Into the Null

One drawback of developing the SF convention habit – besides the terrible damage to your liver – is that getting to know favourite authors makes the eventual obituaries even more painful. Though rarely as painful as when long ago the award-winning SF critic Susan Wood died young and a newspaper wrote: "As an SF scribe might chronicle it, citizen Wood journeyed into the null on the Gregorian Calendar's Day 12, Month 11 ..." Thank you so much, Mr Reporter.

Recent deaths that meant a lot to me include Thomas M Disch, who committed suicide amid the US Fourth of July celebrations, and Algis Budrys, who died in June after long illness. They were both damn good writers.

Budrys produced several SF classics. Who? centres on a faceless, rebuilt cyborg whose uncertain identity is vital to Cold War efforts. Rogue Moon, reprinted in various Masterworks series, is the definitive novel of matter transmitters and (again) problems of identity when they can run off multiple copies of you. Michaelmas stars a man with an overactive conscience who runs the world via an AI living in the Internet. Note that (although matter transmitters had long been regular SF props) Rogue Moon appeared six years before Star Trek, and Michaelmas four years before William Gibson's first cyberspace story.

My relations with Budrys were slightly uneasy. When I met him, he'd become the front man for promotion of L Ron Hubbard in the SF world. Undoubtedly he needed the money, but it seemed embarrassing that a top SF critic (his Benchmarks is a very fine collection) should find himself scraping up praise for that generally dreadful author. Still, Budrys was a conscientious editor. I have a rueful letter from him, regretting that he hadn't spotted and fixed the line in his magazine Tomorrow SF that got selected for my Thog's Masterclass showcase of differently good prose: "Sweat broke out on his brow as he wrestled with his brain ..." (Julian Flood).

Tom Disch, as everyone knew him, was also a formidably brilliant man. With his friend John Sladek he was in London for Michael Moorcock's 1960s "New Wave" revival of New Worlds magazine, and contributed amazing stuff – including his masterpiece Camp Concentration. Here, guinea-pigs in a US military experiment are infected with a venereal disease that boosts intelligence vastly but eventually kills; there are countless cross-references to the Faust legend. Brian Aldiss wrote about early Disch: "A genuine pessimist of a new writer has come along, to delight us with an unadulterated shot of pure bracing gloom."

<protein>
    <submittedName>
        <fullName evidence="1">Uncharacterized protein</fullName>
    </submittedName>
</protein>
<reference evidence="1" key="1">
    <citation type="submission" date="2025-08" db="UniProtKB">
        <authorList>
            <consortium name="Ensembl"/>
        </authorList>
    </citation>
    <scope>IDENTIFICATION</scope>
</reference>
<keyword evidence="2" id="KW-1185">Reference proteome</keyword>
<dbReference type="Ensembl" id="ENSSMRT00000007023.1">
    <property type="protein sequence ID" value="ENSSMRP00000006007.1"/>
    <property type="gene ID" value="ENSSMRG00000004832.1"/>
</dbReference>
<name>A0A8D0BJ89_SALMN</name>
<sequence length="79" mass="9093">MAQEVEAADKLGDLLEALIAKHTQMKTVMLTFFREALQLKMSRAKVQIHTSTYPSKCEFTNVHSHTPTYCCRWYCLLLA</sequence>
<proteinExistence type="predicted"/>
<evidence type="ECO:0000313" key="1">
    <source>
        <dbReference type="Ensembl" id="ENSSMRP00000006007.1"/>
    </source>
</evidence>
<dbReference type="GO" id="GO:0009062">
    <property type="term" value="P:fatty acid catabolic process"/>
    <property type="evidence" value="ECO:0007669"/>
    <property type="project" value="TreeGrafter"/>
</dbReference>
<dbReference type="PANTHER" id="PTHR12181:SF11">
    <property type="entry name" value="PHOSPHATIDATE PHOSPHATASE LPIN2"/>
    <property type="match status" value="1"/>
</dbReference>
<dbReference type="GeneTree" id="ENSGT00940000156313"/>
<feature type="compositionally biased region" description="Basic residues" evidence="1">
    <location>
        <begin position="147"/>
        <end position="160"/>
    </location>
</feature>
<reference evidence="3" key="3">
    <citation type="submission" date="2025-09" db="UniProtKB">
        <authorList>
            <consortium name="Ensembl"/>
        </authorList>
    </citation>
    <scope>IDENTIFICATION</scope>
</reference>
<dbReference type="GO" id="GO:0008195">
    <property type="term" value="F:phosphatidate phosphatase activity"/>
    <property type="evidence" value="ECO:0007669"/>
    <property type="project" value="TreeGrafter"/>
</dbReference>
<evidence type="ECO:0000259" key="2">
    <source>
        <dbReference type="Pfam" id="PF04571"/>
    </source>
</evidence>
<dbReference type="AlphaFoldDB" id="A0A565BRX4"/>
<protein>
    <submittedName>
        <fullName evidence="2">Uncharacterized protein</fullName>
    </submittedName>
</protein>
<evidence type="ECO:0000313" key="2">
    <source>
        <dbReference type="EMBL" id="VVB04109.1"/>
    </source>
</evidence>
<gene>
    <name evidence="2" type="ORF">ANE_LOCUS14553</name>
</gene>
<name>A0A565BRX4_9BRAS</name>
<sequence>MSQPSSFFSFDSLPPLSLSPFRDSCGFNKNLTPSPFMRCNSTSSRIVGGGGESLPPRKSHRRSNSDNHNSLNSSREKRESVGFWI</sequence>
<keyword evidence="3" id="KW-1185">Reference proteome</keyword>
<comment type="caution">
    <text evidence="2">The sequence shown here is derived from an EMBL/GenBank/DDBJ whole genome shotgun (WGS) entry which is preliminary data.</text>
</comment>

Another black comedy serialized in New Worlds is minor Disch but a personal favourite: Echo Round His Bones, dealing – very differently from Rogue Moon – with multiple identities generated by matter transmission. I've often wondered why Disch didn't keep reappearing in SF Classics series. Apparently he was grumpy about people wanting to reprint these early works in a style from which he'd long moved on.

Indeed Disch was scathing about most commercial SF, calling it a branch of children's literature. His poem "On Science Fiction" (he was a noted poet too) cruelly portrays fans as dreaming cripples: "Do not refer / To our infirmities. Help us to conquer the galaxy." Ironically, his often hilariously grouchy critical book about the genre, The Dreams Our Stuff Is Made Of, won him his only Hugo award.

Disch was the first SF author I'd met who had a tattoo, and the first in an openly gay relationship; he never recovered from the death in 2005 of his partner Charles Naylor. When I approached him about his unpublished collaborations with John Sladek for a Sladek book I was editing, I was distinctly nervous. It seemed all too likely that this ferocious intellectual would thwack me across the face with a quotation from Thomas Mann's Doktor Faustus in the original German. In the event, kindly Tom Disch gave me everything I needed and added his blessing. Thanks again!

But he held one grudge from the 1960s. Budrys the critic slammed Disch's first novel The Genocides, and when Budrys died the Disch LiveJournal gloated: "Ding-Dong! the witch is dead! ... I was certain I would beat him to the exit, but no I get to dance on his grave." Oh dear.

One last memory of Disch. He and I were guests of honour at the 1981 UK Eastercon – where the committee begged us to skip our hotel breakfasts because they were so short of money. This was a fib. They wanted a huge profit to launch a new SF magazine, and did: Interzone, still running (though under new management). A publishing enterprise which like so many others began by starving the authors ...

David Langford has since put on weight.